Why won't my cat sleep? It's a question you've probably pondered when it’s time for you to climb into bed, and all your kitty seems to want to do is prevent you from getting the shuteye you long for. While it may feel like your furkid is trying to come between you and a good night’s rest, it’s likely that their night-time need for attention is down to unmet needs or genetics.
If you’ve invested in the best cat bed, and still find that your furbaby won’t go to sleep when you want them to, it could be that some of their basic needs aren’t being met. Scratching, meowing, and running around the house is your cat’s way of letting you know that they need something they’re not getting. Thankfully, learning what your kitty wants from you isn’t as hard as you might think, and giving it to them is even easier.
While cats may have a different sleep-wake to other animals that makes them more prone to wanting to hunt and be active at night, there are things you can do to help bring their sleep schedule more into line with yours. Let’s put the question ‘why won’t my cat sleep’ to bed once and for all by figuring out what might be keeping your feline friend up so late and what you can do to get them snoozing through the night.
They haven’t had enough social stimulation
Just like us humans, cats have a range of social needs, and they rely on us to meet them. If you’re away from home a lot during the day or are simply busy, you may notice that your cat meows or scratches a lot to try and get your attention when you are around. So when you're asking, 'Why won't my cat sleep?', here's your first clue.
According to pet coach, Jodi Ziskin, cats have a great need to exert energy. “When they’re not provided with proper stimulation, such as vertical structures to climb and jump on, and places to stretch their muscles and scratch, they can become anxious, reactive, and even aggressive toward their people or other pets in the home.”
To ensure your kitty gets all the stimulation and enrichment they need, Dr. Sabrina Castro, a Los Angeles-based vet, recommends that pet parents give their kitty’s plenty of outlets for their hunting instincts. Invest in some of the best cat toys and a good cat tree that your furkid can climb and perch on. Puzzle feeders that disperse treats can also be a great option and a decent cat scratching post scattered with catnip will help keep those claws away from your furniture.
Making sure your cat gets plenty of stimulation and enrichment during the day will help them feel ready for sleep in the evenings. Spend plenty of time with your kitty when you can, bonding through grooming and play, and when you’re out of the house there are some fantastic videos for cats that can help keep them occupied and entertained.
They’re hungry or need the toilet
Have you ever found yourself with a rumbling tummy and case of the midnight munchies that won’t go away until you feed that monster? Or waking up in the middle of the night desperate for the toilet, but hoping if you squeeze your eyes shut that feeling will magically disappear, and save you from having to leave the warmth of your bed? It turns out our furkids experience the same problems.
Cat’s often wake in the night wanting to feed as this fits with their natural evening hunting instincts. Older cats or those with a urinary tract infection can also have bladder control issues that have them crying out for the toilet. The good news is, both of these issues can be easily solved.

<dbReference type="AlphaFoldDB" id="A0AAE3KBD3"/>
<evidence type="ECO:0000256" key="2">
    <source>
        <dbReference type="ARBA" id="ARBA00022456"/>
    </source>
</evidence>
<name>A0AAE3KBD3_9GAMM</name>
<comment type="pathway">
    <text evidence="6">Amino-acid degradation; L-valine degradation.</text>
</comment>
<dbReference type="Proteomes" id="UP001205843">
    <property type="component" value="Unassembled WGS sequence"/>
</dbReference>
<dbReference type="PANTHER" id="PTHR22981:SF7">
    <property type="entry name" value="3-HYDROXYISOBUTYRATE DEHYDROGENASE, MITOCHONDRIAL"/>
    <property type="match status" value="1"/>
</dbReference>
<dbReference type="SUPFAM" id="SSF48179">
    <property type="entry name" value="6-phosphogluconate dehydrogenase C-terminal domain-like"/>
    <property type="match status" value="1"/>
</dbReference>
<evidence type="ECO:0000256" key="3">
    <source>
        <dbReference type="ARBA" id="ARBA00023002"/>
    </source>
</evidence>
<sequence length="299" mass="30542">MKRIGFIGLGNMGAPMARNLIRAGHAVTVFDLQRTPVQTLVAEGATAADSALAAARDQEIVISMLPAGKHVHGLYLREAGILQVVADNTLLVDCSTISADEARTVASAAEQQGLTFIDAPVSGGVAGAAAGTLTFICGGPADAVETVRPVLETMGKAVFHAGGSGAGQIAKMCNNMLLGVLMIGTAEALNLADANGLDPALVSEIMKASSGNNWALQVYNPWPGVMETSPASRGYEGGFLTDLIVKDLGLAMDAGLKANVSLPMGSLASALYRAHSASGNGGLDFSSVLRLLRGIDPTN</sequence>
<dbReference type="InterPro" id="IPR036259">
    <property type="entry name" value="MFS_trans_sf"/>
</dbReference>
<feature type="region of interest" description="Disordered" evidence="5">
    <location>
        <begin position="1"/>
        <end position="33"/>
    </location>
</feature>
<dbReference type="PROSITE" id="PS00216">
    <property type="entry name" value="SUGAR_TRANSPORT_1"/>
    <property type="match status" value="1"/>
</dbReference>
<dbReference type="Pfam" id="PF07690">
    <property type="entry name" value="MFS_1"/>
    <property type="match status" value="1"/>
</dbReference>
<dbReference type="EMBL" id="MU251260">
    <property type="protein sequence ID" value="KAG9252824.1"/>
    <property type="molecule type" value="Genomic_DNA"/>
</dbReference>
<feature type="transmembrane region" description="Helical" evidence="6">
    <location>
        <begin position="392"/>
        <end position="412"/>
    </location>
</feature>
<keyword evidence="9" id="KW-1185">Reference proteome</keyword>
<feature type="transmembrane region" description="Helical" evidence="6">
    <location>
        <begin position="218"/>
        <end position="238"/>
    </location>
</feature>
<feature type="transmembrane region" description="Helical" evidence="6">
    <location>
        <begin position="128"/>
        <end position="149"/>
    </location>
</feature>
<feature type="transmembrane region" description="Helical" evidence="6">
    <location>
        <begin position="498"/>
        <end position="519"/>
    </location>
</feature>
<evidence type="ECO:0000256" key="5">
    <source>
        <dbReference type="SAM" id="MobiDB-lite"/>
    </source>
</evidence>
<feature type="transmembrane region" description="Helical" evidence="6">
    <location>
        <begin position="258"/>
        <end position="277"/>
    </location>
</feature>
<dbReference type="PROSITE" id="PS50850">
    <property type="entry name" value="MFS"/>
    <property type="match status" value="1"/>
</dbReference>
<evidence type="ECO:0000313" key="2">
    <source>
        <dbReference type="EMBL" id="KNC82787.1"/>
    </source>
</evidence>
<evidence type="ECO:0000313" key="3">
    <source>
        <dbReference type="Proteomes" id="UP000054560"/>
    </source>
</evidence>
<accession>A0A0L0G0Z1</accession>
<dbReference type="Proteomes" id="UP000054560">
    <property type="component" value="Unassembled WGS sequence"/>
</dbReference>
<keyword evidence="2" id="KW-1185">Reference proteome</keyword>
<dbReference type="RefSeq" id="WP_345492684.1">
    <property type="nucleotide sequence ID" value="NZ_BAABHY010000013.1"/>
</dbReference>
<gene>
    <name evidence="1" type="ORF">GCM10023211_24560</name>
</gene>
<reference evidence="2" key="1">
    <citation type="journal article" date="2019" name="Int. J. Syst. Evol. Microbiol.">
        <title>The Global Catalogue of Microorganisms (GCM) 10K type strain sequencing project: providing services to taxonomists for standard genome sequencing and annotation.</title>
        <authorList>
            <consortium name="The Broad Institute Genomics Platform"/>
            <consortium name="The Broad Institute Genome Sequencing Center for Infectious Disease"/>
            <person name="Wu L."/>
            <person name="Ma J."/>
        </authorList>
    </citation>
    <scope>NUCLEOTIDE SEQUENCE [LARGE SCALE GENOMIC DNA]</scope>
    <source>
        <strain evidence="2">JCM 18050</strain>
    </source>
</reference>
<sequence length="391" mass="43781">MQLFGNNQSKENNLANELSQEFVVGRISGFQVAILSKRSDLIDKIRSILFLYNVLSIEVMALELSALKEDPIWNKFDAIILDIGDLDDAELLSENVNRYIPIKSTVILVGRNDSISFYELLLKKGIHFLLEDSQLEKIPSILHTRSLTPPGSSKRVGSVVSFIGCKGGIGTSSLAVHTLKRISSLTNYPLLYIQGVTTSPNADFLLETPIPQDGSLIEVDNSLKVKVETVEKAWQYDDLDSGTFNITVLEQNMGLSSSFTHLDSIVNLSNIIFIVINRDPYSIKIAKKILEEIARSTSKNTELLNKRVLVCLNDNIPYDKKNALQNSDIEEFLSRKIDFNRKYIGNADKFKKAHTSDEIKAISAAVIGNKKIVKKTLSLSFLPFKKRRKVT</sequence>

Tap into your kitty’s natural dawn and dusk hunting rhythm by timing their mealtimes to sync with their stomachs. Digestion makes cats sleepy, so serving them their evening meal late will help them nod off at the same time as you. Opt to dish them up a serving of the best cat food 1-2 hours before you want to turn in for the night, and you’ll find that your sleep schedules soon share a common rhythm.
If you haven’t already invested in a self-cleaning cat litter box, we highly recommend it. Not only does it make your life easier by taking away the unpleasant job of having to deal with your cat’s mess every day, but it gives them access to the toilet when they need it. 'Why won't my cat sleep?' will hopefully be a phase you no longer utter.
They’re feeling unwell or anxious
If your kitty’s evening behavior is out of character or you notice anything unusual, it’s important to have them checked over by a veterinarian to make sure their restlessness and lack of sleep isn’t a result of illness or an underlying health condition. Refer to this article if you need an answer to the question "is my cat sick?" It’s not unusual for senior cats to suffer from feline cognitive dysfunction, which can cause disorientation that results in excessive meowing.
Changes to your kitty’s environment can also trigger a stress response that makes sleeping more difficult. If you’ve recently moved, welcomed a new addition to the family, suffered a bereavement, or made changes to your home, monitor your furkid for any signs of distress. Cats are extremely sensitive, so even seemingly small changes can have a big effect on their wellbeing.
If you sense that your cat’s evening outbursts and lack of sleepiness may be related to stress or anxiety, we highly recommend trying a product like the RelaxoPet Pro that uses high-frequency sound to help stimulate deep relaxation and calm.
Kathryn is a freelance writer with a passion for creating health and wellness, travel and wildlife content. Originally from New Zealand, her nomadic lifestyle has her currently fur baby-less. She scratches her pet parent itch by stealing frequent cuddles with any neighbourhood cat kind enough to indulge her.
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